A host of questions can flood your mind as you approach a DUI checkpoint in Scottsdale or other parts of the Valley of the Sun.
Are you required to go through the sobriety checkpoint? Must you answer all questions? Should you perform a roadside sobriety test? Let’s take a look at some of the questions that are likely to come up as you see the flashing lights of a sobriety checkpoint ahead.
The first decision to make when you see a DUI checkpoint ahead is whether or not you want to go through it. You are not legally required to go through a checkpoint, though you must be careful when taking steps to avoid it.
Obey all traffic laws as you pull onto a side street or perform a U-turn (if allowed). Drive at safe speeds and use turn signals as you navigate away from the checkpoint. Failing to do so can give police reason to pull you over.
If you decide to go through the checkpoint, slow your vehicle as you approach and hand over your driver’s license and proof of insurance when they’re requested.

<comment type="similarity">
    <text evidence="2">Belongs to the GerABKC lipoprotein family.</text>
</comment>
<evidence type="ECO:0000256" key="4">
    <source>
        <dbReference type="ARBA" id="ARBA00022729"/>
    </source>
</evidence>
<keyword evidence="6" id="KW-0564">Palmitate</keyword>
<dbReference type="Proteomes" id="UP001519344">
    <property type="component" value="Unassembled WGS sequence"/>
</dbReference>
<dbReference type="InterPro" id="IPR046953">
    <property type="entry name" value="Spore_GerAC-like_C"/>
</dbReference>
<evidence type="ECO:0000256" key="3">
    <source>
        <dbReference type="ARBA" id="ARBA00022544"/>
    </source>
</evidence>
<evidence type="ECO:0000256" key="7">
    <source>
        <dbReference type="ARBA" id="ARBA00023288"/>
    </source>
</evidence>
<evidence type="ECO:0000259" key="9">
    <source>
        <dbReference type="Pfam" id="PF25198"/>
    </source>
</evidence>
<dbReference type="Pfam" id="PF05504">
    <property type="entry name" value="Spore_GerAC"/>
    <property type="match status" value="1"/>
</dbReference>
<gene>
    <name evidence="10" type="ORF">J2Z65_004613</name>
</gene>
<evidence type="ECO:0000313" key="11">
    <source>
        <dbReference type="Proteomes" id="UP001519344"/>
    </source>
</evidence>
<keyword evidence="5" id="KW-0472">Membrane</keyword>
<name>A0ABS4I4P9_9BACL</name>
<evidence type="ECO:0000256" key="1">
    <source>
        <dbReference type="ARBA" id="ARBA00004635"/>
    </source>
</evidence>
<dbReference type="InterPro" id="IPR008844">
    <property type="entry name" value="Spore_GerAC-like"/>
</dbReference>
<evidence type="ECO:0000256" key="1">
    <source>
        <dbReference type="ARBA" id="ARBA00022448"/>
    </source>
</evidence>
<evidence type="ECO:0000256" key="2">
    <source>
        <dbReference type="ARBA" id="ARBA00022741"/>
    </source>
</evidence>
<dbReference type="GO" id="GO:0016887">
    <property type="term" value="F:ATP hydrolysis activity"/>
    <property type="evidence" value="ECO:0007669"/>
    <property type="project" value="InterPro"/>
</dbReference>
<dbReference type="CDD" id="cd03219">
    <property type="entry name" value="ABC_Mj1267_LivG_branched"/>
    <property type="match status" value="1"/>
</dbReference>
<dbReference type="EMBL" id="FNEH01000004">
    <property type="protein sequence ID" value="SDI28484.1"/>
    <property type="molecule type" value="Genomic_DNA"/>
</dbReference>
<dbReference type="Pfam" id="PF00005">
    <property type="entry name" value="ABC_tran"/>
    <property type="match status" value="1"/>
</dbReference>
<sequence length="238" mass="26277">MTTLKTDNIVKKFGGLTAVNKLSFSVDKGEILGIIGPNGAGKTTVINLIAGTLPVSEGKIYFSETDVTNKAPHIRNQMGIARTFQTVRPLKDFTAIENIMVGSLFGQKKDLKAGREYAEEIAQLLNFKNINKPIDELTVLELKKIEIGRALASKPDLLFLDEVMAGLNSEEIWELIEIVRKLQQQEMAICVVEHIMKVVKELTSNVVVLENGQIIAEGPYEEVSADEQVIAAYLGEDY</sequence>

Expect to be asked at the checkpoint if you’ve been drinking. If you haven’t, be sure to state clearly and politely that you have not had any alcohol. If you have had a drink, it can be best to say simply and politely, “I don’t want to answer that.” Admissions of drinking such as “I only had one” or “I had a couple of drinks several hours ago” can be used against you.
Lastly, if you are asked to take a field sobriety test, remember that in Arizona it is unwise to take these tests. If you decline to perform tests such as walking in a straight line, touching your nose with eyes closed and so on, it is best to do so politely.
Remember, too, that if you have been arrested on a DUI charge that you have the right to remain silent and to speak to a drunk driving defense attorney who can protect your freedom and driving privileges.